Friends are essential for our spiritual and mental health.  They not only make life more enjoyable, but they also make it worth living.  But what makes a friend a true friend is how they treat you when your world collapses.  Fairweather friends will either shun you or run away, but a true friend will get down in the mud with you and help pull you out.

We all know (or at least have read stories or heard about) people whose sins became very public.  In most cases, these moral failures didn’t just happen out of the blue but took a long time to develop.

What do you think is the primary reason that people experience moral failure?  Some would answer lust for power and riches.  Others would say addictions.  But I believe that a person’s moral failures usually start from who they allow into their lives and eventually call friends.  They let people gain a foothold into their lives, who they know should never have been there in the first place.

Proverbs 27:17 (NLT) says, “As iron sharpens iron, so a friend sharpens a friend.”  Just as Christ-like friends can help sharpen us to become more like Christ, worldly friends can help sharpen us to be more like the ruler of this world.

2 Peter 3:17 (HCSB) says, “Therefore, dear friends, since you know this in advance, be on your guard, so that you are not led away by the error of lawless people and fall from your own stability.”

Just as a Christian should desire the lost to come into God’s kingdom, the lawless desire to take us away from God’s light and for us to become more like them.  After all, we’re no fun when we don’t want to do what they want.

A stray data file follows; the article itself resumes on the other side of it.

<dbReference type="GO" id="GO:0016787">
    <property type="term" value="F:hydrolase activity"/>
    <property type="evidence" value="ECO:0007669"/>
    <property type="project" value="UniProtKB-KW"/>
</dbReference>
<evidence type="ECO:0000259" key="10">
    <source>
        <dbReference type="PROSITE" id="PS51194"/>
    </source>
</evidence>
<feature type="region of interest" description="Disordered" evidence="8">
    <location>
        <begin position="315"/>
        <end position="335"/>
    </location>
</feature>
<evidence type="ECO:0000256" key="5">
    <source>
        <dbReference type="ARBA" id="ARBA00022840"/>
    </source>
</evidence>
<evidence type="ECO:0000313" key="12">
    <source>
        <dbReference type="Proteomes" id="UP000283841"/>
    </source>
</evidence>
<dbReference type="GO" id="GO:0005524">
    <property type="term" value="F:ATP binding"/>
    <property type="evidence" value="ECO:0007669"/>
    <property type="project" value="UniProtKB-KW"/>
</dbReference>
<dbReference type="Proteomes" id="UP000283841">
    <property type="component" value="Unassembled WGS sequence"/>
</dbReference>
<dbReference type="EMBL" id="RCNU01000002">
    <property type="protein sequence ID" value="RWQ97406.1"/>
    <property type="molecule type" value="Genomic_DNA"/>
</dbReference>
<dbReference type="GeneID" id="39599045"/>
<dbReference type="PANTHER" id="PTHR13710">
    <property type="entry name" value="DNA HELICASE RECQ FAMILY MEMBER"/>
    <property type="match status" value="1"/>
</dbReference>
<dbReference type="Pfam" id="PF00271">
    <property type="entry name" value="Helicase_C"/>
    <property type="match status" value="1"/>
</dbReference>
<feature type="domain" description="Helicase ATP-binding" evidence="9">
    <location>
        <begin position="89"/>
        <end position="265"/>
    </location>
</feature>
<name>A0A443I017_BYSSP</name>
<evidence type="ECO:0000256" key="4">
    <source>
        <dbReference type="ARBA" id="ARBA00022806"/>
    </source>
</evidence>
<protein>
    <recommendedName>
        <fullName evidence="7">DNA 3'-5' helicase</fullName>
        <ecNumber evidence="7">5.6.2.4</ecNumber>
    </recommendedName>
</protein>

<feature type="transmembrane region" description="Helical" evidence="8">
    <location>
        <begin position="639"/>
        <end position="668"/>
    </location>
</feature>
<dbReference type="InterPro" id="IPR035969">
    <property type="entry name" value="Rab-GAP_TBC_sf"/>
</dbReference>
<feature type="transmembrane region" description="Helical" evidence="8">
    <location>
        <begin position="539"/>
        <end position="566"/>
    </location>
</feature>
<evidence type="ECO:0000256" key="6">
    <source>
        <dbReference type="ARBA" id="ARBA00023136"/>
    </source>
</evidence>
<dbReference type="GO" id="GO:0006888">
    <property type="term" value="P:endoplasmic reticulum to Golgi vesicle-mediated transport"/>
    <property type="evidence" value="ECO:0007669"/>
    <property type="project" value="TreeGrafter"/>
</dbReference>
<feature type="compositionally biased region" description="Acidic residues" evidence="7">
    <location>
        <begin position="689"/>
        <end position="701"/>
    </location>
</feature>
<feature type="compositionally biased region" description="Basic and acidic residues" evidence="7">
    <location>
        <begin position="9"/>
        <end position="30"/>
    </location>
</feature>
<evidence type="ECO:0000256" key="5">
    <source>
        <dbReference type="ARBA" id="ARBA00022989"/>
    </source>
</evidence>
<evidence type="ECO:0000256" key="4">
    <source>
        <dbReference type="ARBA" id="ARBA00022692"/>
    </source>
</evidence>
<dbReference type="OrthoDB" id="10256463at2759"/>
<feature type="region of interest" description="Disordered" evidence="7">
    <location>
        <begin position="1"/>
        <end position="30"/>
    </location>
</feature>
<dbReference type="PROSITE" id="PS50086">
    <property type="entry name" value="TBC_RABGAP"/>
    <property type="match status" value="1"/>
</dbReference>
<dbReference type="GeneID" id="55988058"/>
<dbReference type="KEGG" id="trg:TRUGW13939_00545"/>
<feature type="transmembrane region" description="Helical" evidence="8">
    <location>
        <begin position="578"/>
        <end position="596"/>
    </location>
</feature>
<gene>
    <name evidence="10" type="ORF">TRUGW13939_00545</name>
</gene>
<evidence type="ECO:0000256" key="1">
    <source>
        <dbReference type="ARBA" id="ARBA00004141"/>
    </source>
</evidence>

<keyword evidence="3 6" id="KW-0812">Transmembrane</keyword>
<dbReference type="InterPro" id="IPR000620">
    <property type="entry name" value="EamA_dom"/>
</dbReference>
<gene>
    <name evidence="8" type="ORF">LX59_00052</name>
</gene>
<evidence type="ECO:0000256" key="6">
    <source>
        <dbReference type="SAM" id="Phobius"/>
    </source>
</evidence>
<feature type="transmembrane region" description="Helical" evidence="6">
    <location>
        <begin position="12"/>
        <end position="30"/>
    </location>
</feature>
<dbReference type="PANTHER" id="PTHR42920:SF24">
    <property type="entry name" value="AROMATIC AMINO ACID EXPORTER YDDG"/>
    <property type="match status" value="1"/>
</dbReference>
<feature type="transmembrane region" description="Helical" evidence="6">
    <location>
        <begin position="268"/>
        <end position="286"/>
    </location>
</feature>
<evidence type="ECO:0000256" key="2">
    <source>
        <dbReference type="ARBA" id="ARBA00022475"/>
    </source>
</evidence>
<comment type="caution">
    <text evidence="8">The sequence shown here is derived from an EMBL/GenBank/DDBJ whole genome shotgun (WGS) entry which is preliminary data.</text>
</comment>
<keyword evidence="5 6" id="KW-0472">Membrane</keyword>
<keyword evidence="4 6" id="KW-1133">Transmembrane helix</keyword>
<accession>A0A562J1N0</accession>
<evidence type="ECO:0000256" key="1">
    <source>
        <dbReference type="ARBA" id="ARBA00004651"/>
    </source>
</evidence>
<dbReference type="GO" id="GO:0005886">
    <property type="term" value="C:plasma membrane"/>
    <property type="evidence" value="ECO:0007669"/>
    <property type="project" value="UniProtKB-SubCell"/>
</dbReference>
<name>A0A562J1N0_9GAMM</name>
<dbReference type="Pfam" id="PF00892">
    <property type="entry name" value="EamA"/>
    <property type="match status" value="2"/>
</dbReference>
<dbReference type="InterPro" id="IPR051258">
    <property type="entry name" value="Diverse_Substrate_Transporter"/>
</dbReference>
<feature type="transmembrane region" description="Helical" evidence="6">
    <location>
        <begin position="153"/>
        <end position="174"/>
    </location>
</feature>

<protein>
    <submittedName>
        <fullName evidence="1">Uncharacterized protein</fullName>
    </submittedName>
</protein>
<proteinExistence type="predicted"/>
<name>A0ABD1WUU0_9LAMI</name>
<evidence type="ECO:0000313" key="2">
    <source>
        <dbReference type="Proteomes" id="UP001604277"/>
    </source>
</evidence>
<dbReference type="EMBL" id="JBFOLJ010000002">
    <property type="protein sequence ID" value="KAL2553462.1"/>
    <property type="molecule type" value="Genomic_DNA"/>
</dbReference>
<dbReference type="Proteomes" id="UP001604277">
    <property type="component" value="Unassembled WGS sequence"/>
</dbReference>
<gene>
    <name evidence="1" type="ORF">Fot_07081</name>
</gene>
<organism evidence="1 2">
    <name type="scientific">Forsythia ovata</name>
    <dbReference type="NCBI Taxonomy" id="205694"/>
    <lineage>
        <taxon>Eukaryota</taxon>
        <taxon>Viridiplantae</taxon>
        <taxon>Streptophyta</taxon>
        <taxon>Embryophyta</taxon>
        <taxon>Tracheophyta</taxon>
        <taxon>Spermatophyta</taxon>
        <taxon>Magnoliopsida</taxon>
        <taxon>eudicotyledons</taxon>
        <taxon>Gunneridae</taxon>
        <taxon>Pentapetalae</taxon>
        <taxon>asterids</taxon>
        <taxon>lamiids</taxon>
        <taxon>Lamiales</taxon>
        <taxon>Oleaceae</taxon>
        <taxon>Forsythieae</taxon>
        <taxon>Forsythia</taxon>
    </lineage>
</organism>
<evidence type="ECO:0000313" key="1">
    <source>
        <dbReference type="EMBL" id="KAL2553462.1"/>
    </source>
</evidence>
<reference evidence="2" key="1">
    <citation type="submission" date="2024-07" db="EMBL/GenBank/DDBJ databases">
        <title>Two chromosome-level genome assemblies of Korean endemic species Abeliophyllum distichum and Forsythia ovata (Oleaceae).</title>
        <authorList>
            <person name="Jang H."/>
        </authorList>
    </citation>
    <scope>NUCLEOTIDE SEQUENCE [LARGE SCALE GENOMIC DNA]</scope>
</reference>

Are people who are a bad influence the only reason a person fails morally?  Of course not.  When we sin, it is because we chose to do so.  We wanted to do it and did.

Do people who have upright people in their lives still fall into sin?  Of course, they do.  We have a sin nature.  All of us have sinned and will continue to do so.  Romans 3:23 says, “For all have sinned and fall short of the glory of God.”  But as we grow as Christians, we will sin less frequently and exchange sin with service.  If we’re growing, the things that once appealed to us will eventually become unappealing.

Knowing that, why do we allow the ungodly into our lives, call them our friends, and think that we can be immune from their influence?  It’s like wrestling with a skunk and expected to come out of it smelling fine.  It won’t work.

What starts as a betting pot with our fishing buddies on who will catch the biggest fish on a particular weekend leads to a gambling addiction.  What begins as going to a “gentlemen’s club” after a round of golf with our foursome leads to a marriage-killing affair.  What starts as a few happy hours with co-workers after work turns into alcoholism.  When we run with other people who live life on the edge, why are we surprised when we fall off the cliff?

Often a person fails morally because he or she has ungodly friends and isolates himself or herself from godly friends.  People who develop friendships with people who they shouldn’t allow in their lives simultaneously push away brothers and sisters who could have spotted the oncoming 18-wheeler and helped them avoid it.

Just as leaving that fishhook in my finger could have resulted in infection or worse, becoming friends with ungodly people can lead to dire consequences.

The hook

Categories : Devotionals

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Today’s Devotionals and Blogs